Terrestrial Orchid

Hardy Terrestrial Orchid


The directions one can find for carring for the terrestrial orchid Pleione bulbocodioides makes it sound difficult to grow, as most orchids are. But for those of us in the Pacific Northwest, we have a good chance of getting them to naturalize right in the garden without all the special care elsewhere required. Indeed, the care instructions for our region could be summed up as "plant bulbs so shallow the top sticks out of the ground, & mulch to protect it in winter."

Native to China, Nepal, Tibet & Taiwan, in the wild they grow in moss either on the ground or on rocks or sometimes up in trees like regular epiphytic orchids. They are cold hardy to about five degrees F, lower when protected by snow or mulch. They require radically good drainage, so ours are planted right at a little garden ledge, which not only drains well, but the roots of a Rohani beech tree sucks up any excess wetness. Soil should be kept barely moist in spring, with periodic doses of liquid fertilizer throughout the spring bloom period.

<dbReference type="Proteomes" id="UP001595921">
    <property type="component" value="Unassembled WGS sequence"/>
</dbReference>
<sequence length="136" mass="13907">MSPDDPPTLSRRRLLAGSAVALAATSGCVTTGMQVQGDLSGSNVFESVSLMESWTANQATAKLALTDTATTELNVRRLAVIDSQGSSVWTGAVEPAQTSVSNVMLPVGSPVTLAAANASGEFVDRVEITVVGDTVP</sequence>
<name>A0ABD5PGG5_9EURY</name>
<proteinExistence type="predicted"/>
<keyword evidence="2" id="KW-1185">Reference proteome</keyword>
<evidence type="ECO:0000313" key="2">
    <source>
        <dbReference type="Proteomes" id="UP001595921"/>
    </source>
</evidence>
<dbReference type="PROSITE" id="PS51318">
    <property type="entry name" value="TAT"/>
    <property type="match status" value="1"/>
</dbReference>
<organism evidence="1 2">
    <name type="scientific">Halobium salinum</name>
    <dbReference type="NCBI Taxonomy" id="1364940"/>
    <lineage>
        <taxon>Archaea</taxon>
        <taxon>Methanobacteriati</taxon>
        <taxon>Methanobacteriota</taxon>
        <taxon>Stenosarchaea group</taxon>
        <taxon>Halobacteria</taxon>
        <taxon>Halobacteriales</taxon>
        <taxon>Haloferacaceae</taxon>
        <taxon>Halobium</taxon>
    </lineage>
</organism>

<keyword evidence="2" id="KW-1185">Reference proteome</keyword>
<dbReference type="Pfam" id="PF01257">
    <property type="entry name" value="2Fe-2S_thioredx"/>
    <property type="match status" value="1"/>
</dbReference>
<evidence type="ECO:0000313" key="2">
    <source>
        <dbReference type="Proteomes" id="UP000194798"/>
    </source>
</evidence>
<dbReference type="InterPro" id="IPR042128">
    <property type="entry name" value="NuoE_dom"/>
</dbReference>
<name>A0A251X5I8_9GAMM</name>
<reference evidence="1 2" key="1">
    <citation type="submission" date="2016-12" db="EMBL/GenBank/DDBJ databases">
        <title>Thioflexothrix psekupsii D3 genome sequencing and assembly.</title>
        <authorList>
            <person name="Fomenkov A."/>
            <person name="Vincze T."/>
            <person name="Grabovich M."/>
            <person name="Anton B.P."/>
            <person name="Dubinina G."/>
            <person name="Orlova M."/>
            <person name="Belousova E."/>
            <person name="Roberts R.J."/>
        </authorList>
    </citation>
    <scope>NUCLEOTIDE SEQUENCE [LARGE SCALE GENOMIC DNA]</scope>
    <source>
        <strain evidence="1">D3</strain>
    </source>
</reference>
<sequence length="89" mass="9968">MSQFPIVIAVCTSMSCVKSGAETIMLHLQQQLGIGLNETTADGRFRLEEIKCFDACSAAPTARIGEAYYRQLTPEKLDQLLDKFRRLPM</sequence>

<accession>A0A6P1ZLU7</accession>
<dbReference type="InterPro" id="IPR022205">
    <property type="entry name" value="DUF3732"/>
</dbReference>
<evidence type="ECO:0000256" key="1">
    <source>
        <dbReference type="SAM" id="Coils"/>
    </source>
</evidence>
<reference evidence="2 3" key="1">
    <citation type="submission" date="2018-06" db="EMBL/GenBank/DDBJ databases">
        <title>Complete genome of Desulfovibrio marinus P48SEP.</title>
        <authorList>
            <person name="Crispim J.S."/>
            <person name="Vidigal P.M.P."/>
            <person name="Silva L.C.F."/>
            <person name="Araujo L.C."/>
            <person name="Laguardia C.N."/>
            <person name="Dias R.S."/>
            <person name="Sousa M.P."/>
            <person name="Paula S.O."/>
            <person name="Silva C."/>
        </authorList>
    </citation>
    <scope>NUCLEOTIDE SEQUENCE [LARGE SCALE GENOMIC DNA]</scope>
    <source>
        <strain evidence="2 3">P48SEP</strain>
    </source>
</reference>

Terrestrial OrchidIf left in the ground they are at some risk of rotting during normal summer watering. We'll won't know until next year if they were adaptable to the conditions we've provided! When the bulbs have finished, they will still have a single leaf apiece for some while. Meadow rue & a hardy geranium share this general vicinity, but they're types that don't really show themselves much until May, so while in peak bloom the orchids have the spot mainly to themselves.

Pleonies & Bletillas are the easiest of all temperate orchids to grow; but all things being relative, they should be categorized not so much as Hardy Orchids, but as Almost Hardy Orchids. The spherical green pseudobulbs each produce one or two flowers. With proper fertilizing during the spring, they should not only flower with extravagant brightness, but also produce two or three new pseudobulbs for the following year, which will germinate in winter when the temperature falls to freezing. The older bulb is spent & in pot-cultivation it would be discarded, but the plan for our two specimens is to see if they'll manage on their own, as they certainly would do on a mountainside in Nepal.

To grow them as a sure-thing for years, reading up on its more elaborate needs is certainly to be recommended. But enough people have had luck planting them & letting them mainly take care of themselves, that that's why we've put them into light shade in a radically-well-draining location that self-mulches with beech leaves. If this works out, & they do naturalize, I'll be so very pleased, but at worst, we've had some stunning blooms for one spring.


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